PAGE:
38 die in attack at Resorts World Manila | Inquirer News
Deadly night in the casino

38 die in attack at Resorts World Manila

LONG NIGHT Smoke billows from Resorts World Manila as security forces cordon off the besieged hotel-casino complex early Friday. —REMZAMORA

Security guards shot and wounded the gunman who attacked Resorts World Manila early on Friday before he forced his way into a room of an adjoining hotel and killed himself, the top official of the hotel-casino complex said.

Stephen Reilly, chief operating officer of Resorts World Manila, also said 13 employees and 24 guests, one of them the wife of Pampanga Rep. Aurelio Gonzales, died from suffocation and  smoke inhalation after the gunman torched gambling tables in the casino.


Police said 38 people, including the gunman, died in the attack on Resorts World Manila, a complex of hotels, restaurants, stores and a sprawling multifloor gambling area near Ninoy Aquino International Airport.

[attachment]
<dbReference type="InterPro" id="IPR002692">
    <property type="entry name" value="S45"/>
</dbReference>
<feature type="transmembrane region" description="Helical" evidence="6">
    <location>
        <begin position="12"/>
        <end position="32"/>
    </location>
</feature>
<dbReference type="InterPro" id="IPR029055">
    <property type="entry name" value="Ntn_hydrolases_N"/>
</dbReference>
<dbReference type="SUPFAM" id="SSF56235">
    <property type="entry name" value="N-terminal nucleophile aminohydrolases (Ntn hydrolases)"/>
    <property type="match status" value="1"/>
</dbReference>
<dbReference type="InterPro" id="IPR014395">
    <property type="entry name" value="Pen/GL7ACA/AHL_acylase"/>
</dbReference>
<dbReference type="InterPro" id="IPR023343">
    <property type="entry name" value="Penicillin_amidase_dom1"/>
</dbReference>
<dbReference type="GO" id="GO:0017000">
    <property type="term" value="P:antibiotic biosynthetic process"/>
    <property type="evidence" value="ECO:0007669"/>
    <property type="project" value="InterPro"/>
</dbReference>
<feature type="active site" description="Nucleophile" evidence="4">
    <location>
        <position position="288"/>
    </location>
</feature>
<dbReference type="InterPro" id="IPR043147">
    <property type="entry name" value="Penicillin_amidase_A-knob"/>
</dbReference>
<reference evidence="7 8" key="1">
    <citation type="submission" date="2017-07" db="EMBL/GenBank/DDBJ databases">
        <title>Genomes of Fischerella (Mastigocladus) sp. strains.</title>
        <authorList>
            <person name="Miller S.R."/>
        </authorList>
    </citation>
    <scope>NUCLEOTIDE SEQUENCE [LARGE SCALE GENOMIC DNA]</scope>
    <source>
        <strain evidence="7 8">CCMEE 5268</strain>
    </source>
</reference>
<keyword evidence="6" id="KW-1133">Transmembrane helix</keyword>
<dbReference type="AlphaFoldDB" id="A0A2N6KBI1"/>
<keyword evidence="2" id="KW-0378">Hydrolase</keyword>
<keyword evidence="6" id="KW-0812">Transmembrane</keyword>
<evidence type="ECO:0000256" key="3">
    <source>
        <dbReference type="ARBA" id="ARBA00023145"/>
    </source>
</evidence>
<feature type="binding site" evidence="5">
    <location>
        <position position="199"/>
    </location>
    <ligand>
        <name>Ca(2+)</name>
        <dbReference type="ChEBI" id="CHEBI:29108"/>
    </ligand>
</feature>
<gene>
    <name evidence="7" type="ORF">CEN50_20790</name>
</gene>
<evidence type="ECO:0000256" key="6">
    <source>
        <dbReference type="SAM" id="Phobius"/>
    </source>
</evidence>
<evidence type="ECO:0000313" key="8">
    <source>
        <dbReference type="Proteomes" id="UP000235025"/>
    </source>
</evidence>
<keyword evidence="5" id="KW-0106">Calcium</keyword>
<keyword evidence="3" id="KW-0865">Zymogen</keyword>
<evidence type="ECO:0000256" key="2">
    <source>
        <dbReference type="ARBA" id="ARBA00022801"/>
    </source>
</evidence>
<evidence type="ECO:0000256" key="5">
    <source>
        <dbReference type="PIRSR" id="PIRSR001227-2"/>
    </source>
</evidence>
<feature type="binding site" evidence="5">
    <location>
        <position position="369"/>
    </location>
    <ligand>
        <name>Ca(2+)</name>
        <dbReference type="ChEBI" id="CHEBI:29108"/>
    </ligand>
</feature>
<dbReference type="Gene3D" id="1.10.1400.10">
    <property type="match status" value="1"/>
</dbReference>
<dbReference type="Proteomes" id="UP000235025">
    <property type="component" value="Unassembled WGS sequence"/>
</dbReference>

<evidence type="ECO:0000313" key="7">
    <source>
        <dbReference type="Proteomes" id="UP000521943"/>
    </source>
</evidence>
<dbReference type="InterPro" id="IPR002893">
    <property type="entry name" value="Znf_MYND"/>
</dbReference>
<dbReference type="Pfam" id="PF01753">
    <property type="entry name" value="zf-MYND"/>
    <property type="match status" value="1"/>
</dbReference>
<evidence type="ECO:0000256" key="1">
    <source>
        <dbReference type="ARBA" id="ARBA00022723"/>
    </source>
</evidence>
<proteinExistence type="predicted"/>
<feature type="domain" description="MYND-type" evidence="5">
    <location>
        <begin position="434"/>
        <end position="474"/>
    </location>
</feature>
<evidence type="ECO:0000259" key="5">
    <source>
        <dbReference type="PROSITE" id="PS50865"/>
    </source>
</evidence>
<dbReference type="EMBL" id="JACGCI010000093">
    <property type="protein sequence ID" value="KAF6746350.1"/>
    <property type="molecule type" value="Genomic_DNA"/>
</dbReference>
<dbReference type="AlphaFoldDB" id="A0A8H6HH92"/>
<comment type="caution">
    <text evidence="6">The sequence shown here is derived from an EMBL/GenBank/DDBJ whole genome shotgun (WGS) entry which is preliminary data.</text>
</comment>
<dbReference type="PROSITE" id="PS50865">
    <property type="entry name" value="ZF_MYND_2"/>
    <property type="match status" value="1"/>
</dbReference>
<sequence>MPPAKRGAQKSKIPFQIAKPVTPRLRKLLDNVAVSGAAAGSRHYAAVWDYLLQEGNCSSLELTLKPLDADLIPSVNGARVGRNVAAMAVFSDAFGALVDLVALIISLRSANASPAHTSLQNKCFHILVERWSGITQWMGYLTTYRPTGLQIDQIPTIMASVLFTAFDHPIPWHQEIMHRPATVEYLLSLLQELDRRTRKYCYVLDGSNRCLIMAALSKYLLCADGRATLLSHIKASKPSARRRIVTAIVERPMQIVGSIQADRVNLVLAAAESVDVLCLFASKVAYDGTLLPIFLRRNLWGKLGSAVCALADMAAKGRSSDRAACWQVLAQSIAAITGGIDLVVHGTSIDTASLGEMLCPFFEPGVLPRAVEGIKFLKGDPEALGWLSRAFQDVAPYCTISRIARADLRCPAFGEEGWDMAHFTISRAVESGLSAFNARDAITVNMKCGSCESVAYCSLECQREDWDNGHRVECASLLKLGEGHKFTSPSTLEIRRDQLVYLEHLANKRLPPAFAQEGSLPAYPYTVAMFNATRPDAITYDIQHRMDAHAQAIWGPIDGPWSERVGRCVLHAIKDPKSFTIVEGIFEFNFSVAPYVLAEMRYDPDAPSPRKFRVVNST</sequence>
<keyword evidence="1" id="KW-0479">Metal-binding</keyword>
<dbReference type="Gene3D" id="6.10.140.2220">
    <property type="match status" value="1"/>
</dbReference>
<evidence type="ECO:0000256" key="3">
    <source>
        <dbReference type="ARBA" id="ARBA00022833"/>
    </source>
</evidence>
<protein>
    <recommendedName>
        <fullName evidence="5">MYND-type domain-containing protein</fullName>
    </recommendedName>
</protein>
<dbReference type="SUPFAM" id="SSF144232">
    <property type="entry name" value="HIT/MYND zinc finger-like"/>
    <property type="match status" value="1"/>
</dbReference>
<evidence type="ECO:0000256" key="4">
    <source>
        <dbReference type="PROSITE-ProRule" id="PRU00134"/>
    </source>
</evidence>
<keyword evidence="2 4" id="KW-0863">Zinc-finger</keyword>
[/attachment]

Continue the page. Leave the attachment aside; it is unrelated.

Two of the dead employees and six of the dead guests remained unidentified on Friday night.


Not terrorism

The attack sent hundreds of people fleeing into the night outside the Resorts World Manila complex in Pasay City and produced a claim of terrorism that Malacañang and the Philippine National Police stressed had no evidence to support it.

US President Donald Trump referred to the attack as an act of terror, but Malacañang and police officials said the attack was the work of an “apparently emotionally disturbed individual” who acted alone.

They also cautioned people against spreading false claims that the Islamic State (IS) group was behind the attack.

“All indications point to a criminal act by an apparently emotionally disturbed individual. Although the perpetrator gave warning shots, there apparently was no indication that he wanted to harm or shoot anyone,” presidential spokesperson Ernesto Abella told reporters.

Abella also said authorities found no link between the attack and the terrorist siege of Marawi City that entered its 11th day on Friday.